Enhanced indexing in bonds attempts to match the index by covering transaction and management costs while controlling risk. Enhanced indexing in stocks tries to outperform the benchmark index while controlling risk. Is this correct??
i don’t think it will ourperform the benchmark index b/c of mngt & transaction fees… only when you mismatch primary risk factors (duration) will it start to perform the same as the index…
the goal is to outperform the index enough before costs and mgmt fees so that after those are taken into consideration you don’t trail the index…
Enhanced Indexing in Stocks: over/underweighting specific securities in the benchmark so as to generate alpha. Enhanced Indexing in Bonds can take one of the following forms: minor or major risk factor mismatches; or you could match primary risk factors. And I think in each of these duration is unchanged compared to the benchmark, correct?
Nope, i believe major risk factor mismatch allows for changing duration.
Enhanced = underperform Enhanced w/minor tilts = outperform That how I understood it
I didn’t think duration was changed unless you had full blown active management. Is tanyusha risht?
jimmylegs Wrote: ------------------------------------------------------- > I didn’t think duration was changed unless you had > full blown active management. Is tanyusha risht? if duration changed it is full blown active management
CSK - I agree. Also, I believe duration is unchanged with major risk mismatches. ANyone else?
Guys, are you sure? I have it under Active Management by Larger Risk Factor Mismatches: might alter duration of portfolio or individual sectors.
Maybe it can alter duration of individual sectors but the overall duration remains unchanged???
Ok, i googled it and got a link to Fabozzi book: “Active Management/ Larger Risk Factor Mismatches The manager will make larger mismatches in the risk factors to attempt to add greater value. This approach may also make small duration bets.” http://books.google.com/books?id=mnnfw9muEzAC&pg=PA41&lpg=PA41&dq=active+management+by+larger+risk+factor+mismatches+duration+changes&source=web&ots=38hIGmyorD&sig=6dCI_Wqm0XpO7AnVJkUikhROE1Y&hl=en#PPA41,M1
jimmylegs Wrote: ------------------------------------------------------- > CSK - > > I agree. Also, I believe duration is unchanged > with major risk mismatches. ANyone else? take sample exam #1 or #2 (dont remember which one) and you will find out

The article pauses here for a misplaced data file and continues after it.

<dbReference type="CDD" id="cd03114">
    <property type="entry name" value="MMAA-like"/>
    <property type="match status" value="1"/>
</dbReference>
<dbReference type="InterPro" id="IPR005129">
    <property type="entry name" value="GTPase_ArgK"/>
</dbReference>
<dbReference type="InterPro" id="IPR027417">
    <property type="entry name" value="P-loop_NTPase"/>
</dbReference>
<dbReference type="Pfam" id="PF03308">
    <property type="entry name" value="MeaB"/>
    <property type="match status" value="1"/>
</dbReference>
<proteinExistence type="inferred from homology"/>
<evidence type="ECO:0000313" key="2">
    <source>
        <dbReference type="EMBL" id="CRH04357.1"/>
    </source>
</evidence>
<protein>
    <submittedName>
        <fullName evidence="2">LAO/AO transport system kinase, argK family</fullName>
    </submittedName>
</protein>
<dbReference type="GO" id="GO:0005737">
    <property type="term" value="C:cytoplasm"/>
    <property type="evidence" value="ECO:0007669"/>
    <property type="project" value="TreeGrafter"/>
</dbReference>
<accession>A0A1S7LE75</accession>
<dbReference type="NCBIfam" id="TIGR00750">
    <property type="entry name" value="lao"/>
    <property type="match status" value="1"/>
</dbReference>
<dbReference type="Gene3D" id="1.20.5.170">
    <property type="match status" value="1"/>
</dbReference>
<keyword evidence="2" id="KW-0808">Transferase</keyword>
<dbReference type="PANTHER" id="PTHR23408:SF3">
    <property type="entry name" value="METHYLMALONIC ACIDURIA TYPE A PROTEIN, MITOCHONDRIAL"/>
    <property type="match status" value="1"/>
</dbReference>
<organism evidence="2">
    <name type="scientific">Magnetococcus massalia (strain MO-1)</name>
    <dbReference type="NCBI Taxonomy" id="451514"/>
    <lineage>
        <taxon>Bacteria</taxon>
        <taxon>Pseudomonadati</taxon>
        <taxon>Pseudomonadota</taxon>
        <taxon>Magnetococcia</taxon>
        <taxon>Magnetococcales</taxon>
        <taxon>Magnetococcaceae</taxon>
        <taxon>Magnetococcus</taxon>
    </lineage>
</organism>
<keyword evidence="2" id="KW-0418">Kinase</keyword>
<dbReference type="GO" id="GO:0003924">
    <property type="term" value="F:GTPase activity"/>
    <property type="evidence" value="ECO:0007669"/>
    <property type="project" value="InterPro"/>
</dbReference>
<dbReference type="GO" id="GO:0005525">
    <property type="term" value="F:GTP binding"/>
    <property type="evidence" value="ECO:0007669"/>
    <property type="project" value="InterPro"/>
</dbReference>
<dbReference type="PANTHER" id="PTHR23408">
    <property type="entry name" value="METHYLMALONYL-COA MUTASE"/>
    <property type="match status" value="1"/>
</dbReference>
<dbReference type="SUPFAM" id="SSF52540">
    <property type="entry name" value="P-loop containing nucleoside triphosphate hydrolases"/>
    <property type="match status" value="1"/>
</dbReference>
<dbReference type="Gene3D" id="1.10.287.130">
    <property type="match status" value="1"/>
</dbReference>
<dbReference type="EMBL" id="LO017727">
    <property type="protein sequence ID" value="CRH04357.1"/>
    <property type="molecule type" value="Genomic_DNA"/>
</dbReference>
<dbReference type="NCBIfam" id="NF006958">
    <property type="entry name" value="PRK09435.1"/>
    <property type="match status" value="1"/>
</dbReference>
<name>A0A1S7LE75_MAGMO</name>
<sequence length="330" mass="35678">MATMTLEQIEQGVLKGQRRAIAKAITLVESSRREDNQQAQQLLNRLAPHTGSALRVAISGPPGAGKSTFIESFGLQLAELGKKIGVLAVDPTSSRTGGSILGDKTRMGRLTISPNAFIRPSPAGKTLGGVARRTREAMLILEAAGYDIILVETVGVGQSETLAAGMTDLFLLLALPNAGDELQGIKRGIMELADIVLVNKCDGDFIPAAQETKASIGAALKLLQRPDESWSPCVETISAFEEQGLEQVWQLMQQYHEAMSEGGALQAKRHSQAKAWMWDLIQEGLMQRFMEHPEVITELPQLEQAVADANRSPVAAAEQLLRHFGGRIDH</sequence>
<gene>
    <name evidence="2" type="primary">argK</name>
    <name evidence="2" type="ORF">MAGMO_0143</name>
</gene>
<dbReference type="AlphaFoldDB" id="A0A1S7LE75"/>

tanyusha Wrote: ------------------------------------------------------- > Ok, i googled it and got a link to Fabozzi book: > “Active Management/ Larger Risk Factor Mismatches > The manager will make larger mismatches in the > risk factors to attempt to add greater value. > This approach may also make small duration bets.” > > http://books.google.com/books?id=mnnfw9muEzAC&pg=P > A41&lpg=PA41&dq=active+management+by+larger+risk+f > actor+mismatches+duration+changes&source=web&ots=3 > 8hIGmyorD&sig=6dCI_Wqm0XpO7AnVJkUikhROE1Y&hl=en#PP > A41,M1 what is considered small?
Here’s Schweser’s Notes: Enhanced Indexing by Matching Primary Risk Factors Due to the number of issues in the typical bond index as well as the inefficiencies and costs associated with pure bond indexing, that strategy is rarely implemented. Instead, managers will enhance the portfolio return by utilizing a sampling approach to replicate the index’s primary risk factors while holding only a percentage of the bonds in the index. Sampling reduces the costs associated with constructing the portfolio, and matching the risk factors means the portfolio is exposed to the same risk factors as the index. This means the portfolio will track the index closely, and since lower transactions costs are incurred, this strategy will outperform a pure bond indexing strategy. Enhanced Indexing By Small Risk Factor Mismatches This is the first level of indexing that is designed to earn about the same return as the index. While maintaining the exposure to large risk factors, such as duration, the manager slightly tilts the portfolio towards other, smaller risk factors by pursuing relative value strategies (e.g., identifying undervalued sectors) or identifying other return-enhancing opportunities. The small tilts are only intended to compensate for administrative costs. Active Management By Larger Risk Factor Mismatches The only difference between this strategy and enhanced indexing by small risk factor mismatches (the preceding strategy) is the degree of the mismatches. In other words, the manager pursues more significant quality and value strategies (e.g., overweight quality sectors expected to outperform, identify undervalued securities). In addition, the manager might alter the duration of the portfolio somewhat. The intent is earning sufficient return to cover administrative as well as increased transactions costs without increasing the portfolio’s risk exposure beyond an acceptable level. So I stand corrected… it looks like duration can be tilted. Although I do recall in Secret Sauce that they say large mismatches do not change the duration. Schweser seems to be inconsistent.
I confirmed in CFAI text, V3, p320: “The manager may … adjust the portfolio’s duration slightly away from benchmark index’s duration to take advantage of perceived opportunity” is one of the examples of larger risk factor mismatches.